Bolivian judge places opposition leader in pre-trial detention | Courts News

Members of the conservative opposition have accused the government of silencing dissidents as tensions continue to rise.

A judge in Bolivia has sentenced opposition leader Luis Fernando Camacho to four months in prison before trial amid rising tensions in the country.

Judge Sergio Pacheco ordered the detention of Camacho, the governor of the country’s Santa Cruz region, on terrorism accusations in a hearing on Friday. Camacho was transferred to a prison 25 kilometers from the capital La Paz shortly thereafter.

Speaking during a virtual hearing held at La Paz police station, Camacho made a defiant note that he would “never give up this fight for Bolivia’s democracy”.

Prosecutors have alleged that Camacho played a key role in the political unrest in Bolivia following the 2019 elections, which led to the forced removal of left-wing President Evo Morales whom some have described is a right-wing coup.

Groups such as the Organization of American States (OAS) allege that the elections were rigged, and protesters took to the streets to demonstrate that 37 people were killed and led to the formation of a right-wing faction. Jeanine Anez serve as interim president.

Morales was the first member of Bolivia’s large indigenous community to become president. After he was removed, some natives feared their rights would be affected and accused Anez of anti-Indigenous racism.

Subsequent investigations cast doubt on allegations of fraud used to justify Anez’s installation, and Morales’s Movement Towards Socialism (MAS) party won a resounding victory in the 2020 election, raising MAS candidate Luis Arce to the presidency.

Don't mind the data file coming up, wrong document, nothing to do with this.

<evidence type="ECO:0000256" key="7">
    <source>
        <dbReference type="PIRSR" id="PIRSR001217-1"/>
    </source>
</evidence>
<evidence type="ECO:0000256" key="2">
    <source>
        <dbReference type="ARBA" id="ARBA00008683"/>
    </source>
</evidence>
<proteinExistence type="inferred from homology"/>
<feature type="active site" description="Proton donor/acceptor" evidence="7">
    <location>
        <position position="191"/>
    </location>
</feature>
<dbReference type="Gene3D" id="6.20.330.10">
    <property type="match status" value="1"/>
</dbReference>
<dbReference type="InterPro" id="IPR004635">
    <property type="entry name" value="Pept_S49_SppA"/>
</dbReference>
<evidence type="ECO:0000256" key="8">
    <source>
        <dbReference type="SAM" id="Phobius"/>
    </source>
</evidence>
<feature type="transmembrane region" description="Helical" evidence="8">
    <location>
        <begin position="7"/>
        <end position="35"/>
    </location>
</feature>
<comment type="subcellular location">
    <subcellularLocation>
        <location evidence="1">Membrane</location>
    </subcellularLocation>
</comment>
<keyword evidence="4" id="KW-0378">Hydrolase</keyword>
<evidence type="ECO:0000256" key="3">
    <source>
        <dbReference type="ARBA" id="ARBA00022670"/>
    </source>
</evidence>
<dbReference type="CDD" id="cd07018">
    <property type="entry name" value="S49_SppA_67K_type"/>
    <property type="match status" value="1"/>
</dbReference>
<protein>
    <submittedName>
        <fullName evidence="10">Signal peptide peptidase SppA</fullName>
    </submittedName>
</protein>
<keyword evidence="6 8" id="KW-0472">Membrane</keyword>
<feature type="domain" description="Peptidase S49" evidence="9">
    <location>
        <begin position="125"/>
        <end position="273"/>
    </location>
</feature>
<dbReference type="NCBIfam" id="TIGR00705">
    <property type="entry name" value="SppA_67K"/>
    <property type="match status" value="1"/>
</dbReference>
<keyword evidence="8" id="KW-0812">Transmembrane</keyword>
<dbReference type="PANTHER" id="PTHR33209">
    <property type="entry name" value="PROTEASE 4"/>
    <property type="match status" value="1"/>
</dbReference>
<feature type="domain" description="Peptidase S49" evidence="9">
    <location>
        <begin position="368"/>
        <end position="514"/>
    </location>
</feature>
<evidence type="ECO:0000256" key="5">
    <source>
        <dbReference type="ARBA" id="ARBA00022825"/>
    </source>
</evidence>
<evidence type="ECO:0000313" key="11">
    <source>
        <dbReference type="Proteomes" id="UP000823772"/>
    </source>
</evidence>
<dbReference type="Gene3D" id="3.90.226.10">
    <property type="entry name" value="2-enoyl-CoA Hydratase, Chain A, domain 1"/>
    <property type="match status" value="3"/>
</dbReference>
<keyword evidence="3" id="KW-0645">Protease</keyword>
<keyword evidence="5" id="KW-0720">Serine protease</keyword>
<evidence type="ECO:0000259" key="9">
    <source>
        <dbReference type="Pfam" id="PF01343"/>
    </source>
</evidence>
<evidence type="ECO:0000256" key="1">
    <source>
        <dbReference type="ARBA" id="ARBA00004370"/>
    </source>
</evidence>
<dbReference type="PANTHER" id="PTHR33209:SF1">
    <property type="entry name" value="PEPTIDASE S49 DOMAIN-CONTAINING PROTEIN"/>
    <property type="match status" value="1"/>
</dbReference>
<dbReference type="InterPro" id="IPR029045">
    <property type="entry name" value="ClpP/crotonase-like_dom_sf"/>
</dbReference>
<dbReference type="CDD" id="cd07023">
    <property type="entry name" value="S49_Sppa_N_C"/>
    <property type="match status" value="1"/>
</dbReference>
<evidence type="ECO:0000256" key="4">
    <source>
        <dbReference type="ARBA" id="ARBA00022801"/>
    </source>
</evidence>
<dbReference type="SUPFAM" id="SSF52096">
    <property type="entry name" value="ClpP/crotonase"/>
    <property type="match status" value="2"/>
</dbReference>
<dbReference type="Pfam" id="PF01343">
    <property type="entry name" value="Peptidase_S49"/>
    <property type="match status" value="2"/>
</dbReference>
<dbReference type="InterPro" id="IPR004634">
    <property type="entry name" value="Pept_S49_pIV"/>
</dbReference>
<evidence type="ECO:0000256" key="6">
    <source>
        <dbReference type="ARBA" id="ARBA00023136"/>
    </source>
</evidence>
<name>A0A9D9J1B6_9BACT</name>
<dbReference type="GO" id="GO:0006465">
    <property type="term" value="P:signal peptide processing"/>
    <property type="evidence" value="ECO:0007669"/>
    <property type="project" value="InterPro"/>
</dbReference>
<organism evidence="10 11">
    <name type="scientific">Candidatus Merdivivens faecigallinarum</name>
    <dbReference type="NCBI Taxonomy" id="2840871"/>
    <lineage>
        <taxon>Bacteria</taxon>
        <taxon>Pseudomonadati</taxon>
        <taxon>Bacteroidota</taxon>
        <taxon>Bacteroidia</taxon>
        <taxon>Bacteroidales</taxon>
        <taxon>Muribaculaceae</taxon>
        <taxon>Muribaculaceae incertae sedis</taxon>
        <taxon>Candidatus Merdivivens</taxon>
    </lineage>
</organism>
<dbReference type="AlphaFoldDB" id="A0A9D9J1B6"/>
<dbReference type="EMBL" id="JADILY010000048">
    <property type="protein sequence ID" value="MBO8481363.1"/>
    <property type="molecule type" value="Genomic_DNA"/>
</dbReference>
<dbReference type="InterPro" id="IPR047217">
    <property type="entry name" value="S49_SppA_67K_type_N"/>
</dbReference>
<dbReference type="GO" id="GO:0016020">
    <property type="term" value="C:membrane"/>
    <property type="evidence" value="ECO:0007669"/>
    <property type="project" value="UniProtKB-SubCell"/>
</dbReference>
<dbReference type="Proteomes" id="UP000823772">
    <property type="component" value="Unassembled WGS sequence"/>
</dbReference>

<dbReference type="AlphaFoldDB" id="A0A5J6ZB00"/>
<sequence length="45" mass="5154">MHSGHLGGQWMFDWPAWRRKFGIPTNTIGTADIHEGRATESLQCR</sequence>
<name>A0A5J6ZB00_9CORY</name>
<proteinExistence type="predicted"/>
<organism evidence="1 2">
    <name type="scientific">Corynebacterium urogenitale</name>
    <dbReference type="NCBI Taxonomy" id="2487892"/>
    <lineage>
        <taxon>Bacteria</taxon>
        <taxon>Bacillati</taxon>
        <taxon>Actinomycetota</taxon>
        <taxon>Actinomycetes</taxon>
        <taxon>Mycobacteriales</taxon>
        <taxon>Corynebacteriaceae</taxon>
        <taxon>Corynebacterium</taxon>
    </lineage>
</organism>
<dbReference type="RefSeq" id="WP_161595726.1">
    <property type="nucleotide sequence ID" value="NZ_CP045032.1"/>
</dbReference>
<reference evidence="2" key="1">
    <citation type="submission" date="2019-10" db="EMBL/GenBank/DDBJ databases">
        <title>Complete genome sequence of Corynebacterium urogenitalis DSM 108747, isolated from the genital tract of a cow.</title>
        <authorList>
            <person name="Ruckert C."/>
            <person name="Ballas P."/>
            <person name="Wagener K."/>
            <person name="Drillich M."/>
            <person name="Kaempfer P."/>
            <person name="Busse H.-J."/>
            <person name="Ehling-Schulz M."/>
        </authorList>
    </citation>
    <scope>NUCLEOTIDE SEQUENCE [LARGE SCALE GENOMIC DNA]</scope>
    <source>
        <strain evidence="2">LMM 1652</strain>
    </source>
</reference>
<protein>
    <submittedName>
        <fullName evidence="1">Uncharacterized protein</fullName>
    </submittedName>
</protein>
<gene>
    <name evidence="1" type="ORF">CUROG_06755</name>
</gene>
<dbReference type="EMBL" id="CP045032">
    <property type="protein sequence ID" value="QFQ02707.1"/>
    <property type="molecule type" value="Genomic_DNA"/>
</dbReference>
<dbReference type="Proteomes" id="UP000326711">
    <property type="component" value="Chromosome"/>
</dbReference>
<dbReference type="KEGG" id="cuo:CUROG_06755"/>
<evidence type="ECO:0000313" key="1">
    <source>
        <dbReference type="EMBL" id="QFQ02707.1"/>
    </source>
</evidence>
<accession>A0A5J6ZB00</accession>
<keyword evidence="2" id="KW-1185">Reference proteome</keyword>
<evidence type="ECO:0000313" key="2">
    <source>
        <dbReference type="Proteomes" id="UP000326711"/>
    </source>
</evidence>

The split has existed ever since. While Morales and his allies said that capture Camacho As a step toward accountability for what they describe as a violent coup, members of the opposition have accused the government of using the courts to suppress dissidents.

Deysi Choque, a lawmaker for the MAS, called the ruling “an act of justice for the victims who still cry over their loved ones who died in the coup”.

Former President Carlos Mesa took to social media to criticize what he called the “violent and illegal kidnapping” of Camacho.

Tensions were high and protests broke out in November in the Santa Cruz area over the government’s decision delay the census until 2024.

Members of the conservative opposition have said the delay is politically motivated and have predicted that the census will bring more representation and tax revenue to the area, a bastion of conservative opposition.

The government has cited complications stemming from COVID-19, including Bolivia’s indigenous languages ​​and the fact that many workers travel in November to harvest sugar cane.

Camacho was jailed after he refused to appear before prosecutors to answer questions and was charged with helping lead a 36-day strike in Santa Cruz against the government.

A spokesman for UN Secretary-General Antonio Guterres said he was concerned about the situation in Bolivia and called for “maximum restraint by all political and social actors”.

Trucks block a road as part of a "general strike" after the detention of opposition Santa Cruz governor Luis Fernando Camacho
Trucks block roads as part of a ‘general strike’ following the arrest of Santa Cruz opposition governor Luis Fernando Camacho, in Santa Cruz de la Sierra, Bolivia [Lesly Moyano/Reuters]


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